Horsefly Hootenany

Route Name: Horsefly Hootenany
Rock Formation: Hillbilly Rock
Number of Bolts to be Placed: 9 bolts, 2 bolt anchor
Proposed Grade: 5.13a

Route Description:
Horsefly Hootenany climbs a severely overhanging panel on the climber’s left (north) side of the west face of Hillbilly Rock. It climbs 5.10/5.11 rock to a rightward traverse on small edges to a definitive crux, then moves back left on another crux traverse via small edges and slopers and heel hooks that ends in a difficult mantel. From there the route climbs steep, strenuous 5.11 on big, widely spaced bucket flakes to the top. The overall grade is estimated to be 5.13a.

A description of existing routes on the same face of the rock formation, including the number of routes, route names, route grade, type [traditional or bolted], and approximate distance between routes (a photocopy or diagram of the existing route(s) is also required):
The west face of Hillbilly Rock has two existing climbs, both 5.12. The leftmost one (West Face 5.12c) is located down and left 50 feet from the proposed line, and the second (rightmost) route (West Face Right; 512a) is located another 50 feet downhill near the southwest margin of the wall. Both are sport climbs, though West Face Right does have some moderate traditionally protected climbing to reach

A description of the approach (include approximate distance from the designated trail system, existing “social” or undesignated trails leading to the climb and condition of the trail, and state whether there is a durable surface, such as rock. Include photographs of the approach.):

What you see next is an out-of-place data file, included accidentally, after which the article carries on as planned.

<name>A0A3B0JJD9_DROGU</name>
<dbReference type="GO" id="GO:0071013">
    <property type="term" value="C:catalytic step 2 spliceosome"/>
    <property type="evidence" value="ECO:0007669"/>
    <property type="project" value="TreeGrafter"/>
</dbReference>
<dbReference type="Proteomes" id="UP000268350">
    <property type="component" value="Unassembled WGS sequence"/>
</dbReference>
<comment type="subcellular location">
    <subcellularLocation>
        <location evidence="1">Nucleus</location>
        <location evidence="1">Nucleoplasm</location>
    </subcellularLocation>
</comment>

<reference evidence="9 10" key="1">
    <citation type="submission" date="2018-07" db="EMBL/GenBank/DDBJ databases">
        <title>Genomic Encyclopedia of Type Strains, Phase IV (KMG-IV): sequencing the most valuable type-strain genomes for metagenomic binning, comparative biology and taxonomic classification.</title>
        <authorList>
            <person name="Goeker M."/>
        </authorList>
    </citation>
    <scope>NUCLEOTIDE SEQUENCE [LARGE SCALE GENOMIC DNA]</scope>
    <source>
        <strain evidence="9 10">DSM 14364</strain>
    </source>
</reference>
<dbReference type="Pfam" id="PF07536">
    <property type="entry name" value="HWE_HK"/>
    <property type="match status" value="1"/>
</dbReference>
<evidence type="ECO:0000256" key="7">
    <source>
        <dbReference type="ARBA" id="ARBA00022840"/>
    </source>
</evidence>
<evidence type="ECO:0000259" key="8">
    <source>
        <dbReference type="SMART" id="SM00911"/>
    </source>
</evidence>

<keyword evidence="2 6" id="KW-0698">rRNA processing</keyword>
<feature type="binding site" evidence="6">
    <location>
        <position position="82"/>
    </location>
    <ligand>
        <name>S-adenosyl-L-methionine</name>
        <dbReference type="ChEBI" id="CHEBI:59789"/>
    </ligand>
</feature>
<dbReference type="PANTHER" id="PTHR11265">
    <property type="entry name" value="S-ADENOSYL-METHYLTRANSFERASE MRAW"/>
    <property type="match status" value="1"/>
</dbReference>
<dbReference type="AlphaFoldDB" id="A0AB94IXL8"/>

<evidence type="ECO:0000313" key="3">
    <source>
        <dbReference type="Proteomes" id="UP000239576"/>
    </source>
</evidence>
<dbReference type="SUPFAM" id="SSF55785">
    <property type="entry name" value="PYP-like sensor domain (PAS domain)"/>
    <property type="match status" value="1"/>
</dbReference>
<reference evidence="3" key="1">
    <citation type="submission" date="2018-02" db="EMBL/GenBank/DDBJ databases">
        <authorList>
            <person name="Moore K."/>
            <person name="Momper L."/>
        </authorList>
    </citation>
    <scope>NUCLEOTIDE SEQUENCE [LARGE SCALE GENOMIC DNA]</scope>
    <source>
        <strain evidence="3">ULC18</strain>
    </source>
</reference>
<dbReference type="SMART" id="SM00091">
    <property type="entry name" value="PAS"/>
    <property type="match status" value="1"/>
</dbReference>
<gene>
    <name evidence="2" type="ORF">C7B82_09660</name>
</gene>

The approach is via NCAR. Take the Mallory Cave Trail to the Mesa Trail, head south to where the Mesa Trail traverses Skunk Canyon. Head west into Skunk Canyon on the climber’s approach trail, passing under The Guardian, then head due north up the gully between Hillbilly Rock and Ridge 1 to reach the west side of Hillbilly Rock on an existing climber’s trail. The trail is on durable, hard-packed dirt and talus.

If different from the approach, a description of the descent, (include approximate distance from the designated trail system, existing “social” or undesignated trails, a description of the trail condition and whether there is a durable surface, such as rock. Include photographs of the descent.): 
The descent is via lowering off the route back to the staging area.

A description of the area at the base of the climb (include existing levels of soil compaction, existence of a durable surface such as rock, and existing soil erosion. Include photographs of the area at the base of the climb.): 
The staging area at the base of the climb is hardpacked dirt and rock, and is flat and comfortable for belaying.

Has all reconnaissance work that can be reasonably done, short of placing any hardware, been done? 
The route has been thoroughly inspected and cleaned on toprope.

Has the route been top roped? Is there loose rock?  Is it extremely overhanging? 
The route is very overhanging but we were able to stay in on most sections with a directional piece. The route climbs solid rock minus a few thin flakes we removed and a few others we will need to remove when bolting, when we can stay into the wall better to clean.

Additional Notes: 
This will be a fun, severely overhanging addition to the wall that climbs at a higher grade than the existing sport routes. The movement is fun and athletic on good stone, with a definitive crux section in the middle 25 feet of the route bracketed by 5.11 below and above.